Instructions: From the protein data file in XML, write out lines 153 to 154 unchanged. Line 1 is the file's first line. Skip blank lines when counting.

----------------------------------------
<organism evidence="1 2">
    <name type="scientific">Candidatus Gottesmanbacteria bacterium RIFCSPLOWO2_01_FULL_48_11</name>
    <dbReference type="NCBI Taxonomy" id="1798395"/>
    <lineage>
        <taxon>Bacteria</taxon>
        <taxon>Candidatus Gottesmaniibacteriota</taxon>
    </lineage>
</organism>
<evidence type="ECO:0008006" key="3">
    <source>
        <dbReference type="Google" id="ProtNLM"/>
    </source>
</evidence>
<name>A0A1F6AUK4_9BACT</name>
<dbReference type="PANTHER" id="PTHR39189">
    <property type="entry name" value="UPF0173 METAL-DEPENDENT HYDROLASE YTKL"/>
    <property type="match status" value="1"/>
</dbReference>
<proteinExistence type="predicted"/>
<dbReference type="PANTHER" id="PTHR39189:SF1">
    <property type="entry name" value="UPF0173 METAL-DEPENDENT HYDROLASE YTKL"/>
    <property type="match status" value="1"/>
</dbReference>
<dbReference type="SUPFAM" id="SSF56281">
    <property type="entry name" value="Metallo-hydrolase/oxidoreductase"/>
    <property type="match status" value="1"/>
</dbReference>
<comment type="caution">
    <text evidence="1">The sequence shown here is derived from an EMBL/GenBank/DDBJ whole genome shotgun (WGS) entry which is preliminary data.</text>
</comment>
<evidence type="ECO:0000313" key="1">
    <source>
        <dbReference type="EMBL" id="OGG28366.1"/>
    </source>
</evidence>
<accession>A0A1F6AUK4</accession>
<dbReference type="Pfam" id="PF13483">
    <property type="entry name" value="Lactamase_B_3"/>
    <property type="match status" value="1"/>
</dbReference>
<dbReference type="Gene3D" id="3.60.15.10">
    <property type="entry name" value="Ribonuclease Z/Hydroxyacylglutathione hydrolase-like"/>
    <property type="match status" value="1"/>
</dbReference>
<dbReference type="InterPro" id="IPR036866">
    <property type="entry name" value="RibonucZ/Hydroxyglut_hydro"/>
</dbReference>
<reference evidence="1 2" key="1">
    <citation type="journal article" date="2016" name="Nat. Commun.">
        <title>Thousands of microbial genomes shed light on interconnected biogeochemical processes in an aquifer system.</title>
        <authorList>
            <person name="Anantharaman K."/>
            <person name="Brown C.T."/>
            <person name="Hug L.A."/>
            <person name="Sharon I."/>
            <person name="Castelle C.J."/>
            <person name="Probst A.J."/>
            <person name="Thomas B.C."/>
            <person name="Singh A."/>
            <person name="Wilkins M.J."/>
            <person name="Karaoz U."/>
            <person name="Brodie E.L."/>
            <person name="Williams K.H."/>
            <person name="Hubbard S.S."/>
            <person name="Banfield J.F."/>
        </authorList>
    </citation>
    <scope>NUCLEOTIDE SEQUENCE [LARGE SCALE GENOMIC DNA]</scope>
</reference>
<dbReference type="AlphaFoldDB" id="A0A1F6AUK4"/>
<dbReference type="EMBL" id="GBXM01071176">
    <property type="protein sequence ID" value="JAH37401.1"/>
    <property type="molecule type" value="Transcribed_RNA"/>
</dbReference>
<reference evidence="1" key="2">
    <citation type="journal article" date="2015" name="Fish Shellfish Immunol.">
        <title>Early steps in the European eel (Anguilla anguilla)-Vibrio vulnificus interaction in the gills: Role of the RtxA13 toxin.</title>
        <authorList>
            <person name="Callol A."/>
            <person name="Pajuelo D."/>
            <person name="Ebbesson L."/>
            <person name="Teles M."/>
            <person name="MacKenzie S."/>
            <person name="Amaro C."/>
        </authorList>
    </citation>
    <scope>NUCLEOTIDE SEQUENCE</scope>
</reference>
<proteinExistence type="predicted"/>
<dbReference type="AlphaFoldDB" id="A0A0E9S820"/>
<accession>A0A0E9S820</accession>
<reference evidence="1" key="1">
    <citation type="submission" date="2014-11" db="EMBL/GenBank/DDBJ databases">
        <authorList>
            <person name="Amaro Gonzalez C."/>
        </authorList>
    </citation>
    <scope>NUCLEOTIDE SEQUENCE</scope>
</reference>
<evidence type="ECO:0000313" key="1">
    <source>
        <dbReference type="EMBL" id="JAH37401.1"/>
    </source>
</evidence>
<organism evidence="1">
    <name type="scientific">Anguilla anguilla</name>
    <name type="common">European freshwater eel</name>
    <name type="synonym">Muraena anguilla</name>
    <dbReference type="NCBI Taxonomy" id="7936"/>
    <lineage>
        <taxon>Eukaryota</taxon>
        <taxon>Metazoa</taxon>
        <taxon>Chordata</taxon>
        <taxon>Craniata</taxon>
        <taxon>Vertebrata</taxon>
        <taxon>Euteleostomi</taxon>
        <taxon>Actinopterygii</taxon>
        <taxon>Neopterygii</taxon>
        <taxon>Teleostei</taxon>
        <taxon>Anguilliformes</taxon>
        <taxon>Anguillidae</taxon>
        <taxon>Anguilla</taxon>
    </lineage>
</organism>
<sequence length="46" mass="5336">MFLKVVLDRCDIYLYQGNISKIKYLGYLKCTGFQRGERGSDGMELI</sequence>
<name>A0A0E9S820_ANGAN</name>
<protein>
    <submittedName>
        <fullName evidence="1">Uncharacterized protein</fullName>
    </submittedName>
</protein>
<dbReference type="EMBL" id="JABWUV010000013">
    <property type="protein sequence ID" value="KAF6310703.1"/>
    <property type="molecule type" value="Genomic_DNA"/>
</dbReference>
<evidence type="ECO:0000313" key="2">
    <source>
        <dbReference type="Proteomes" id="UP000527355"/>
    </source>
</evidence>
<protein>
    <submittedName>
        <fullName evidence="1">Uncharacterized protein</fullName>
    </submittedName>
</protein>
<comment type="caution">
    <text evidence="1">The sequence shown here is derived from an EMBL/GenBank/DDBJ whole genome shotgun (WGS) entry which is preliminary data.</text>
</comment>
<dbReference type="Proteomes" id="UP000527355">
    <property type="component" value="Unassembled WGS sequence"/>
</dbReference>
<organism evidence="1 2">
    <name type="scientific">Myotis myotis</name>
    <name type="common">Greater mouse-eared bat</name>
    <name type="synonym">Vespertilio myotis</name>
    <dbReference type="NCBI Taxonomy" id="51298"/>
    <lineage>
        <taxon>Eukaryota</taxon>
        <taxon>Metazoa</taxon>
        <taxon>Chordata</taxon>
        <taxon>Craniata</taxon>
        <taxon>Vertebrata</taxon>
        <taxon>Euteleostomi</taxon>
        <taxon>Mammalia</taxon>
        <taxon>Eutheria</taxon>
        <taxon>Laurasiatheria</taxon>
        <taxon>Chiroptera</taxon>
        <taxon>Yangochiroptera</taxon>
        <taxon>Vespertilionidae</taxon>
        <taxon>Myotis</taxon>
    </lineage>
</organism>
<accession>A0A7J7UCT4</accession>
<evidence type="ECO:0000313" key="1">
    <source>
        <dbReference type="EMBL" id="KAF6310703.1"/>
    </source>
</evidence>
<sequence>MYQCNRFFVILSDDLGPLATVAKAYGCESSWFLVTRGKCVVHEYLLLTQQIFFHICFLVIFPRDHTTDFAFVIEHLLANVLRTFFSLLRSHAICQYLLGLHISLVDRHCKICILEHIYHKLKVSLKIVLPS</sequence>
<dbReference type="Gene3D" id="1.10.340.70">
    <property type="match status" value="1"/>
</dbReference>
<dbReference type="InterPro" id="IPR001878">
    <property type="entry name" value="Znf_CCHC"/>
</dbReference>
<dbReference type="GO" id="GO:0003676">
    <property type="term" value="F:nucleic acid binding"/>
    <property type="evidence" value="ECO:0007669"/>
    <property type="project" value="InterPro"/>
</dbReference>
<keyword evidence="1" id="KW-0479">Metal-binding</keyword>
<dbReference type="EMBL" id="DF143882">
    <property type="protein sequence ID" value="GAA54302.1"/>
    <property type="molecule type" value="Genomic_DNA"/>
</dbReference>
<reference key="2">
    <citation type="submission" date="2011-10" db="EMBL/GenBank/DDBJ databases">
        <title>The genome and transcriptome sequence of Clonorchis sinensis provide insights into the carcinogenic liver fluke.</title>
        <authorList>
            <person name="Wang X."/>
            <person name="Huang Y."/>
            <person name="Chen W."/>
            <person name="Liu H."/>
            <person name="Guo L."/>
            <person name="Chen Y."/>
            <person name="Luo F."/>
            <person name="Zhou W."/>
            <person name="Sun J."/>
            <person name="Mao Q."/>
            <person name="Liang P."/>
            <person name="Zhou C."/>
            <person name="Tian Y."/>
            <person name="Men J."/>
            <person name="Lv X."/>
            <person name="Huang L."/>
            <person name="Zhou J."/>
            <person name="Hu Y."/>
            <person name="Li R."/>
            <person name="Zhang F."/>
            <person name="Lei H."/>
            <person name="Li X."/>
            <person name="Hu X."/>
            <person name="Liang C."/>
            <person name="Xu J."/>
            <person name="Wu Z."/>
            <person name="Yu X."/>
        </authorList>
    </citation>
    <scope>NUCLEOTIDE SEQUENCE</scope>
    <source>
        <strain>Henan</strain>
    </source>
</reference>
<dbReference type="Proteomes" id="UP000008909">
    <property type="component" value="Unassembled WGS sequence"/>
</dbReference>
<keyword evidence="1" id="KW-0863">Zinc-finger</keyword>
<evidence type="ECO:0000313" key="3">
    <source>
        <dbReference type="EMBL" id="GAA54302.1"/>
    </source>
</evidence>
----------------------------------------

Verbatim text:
    <name type="scientific">Myotis myotis</name>
    <name type="common">Greater mouse-eared bat</name>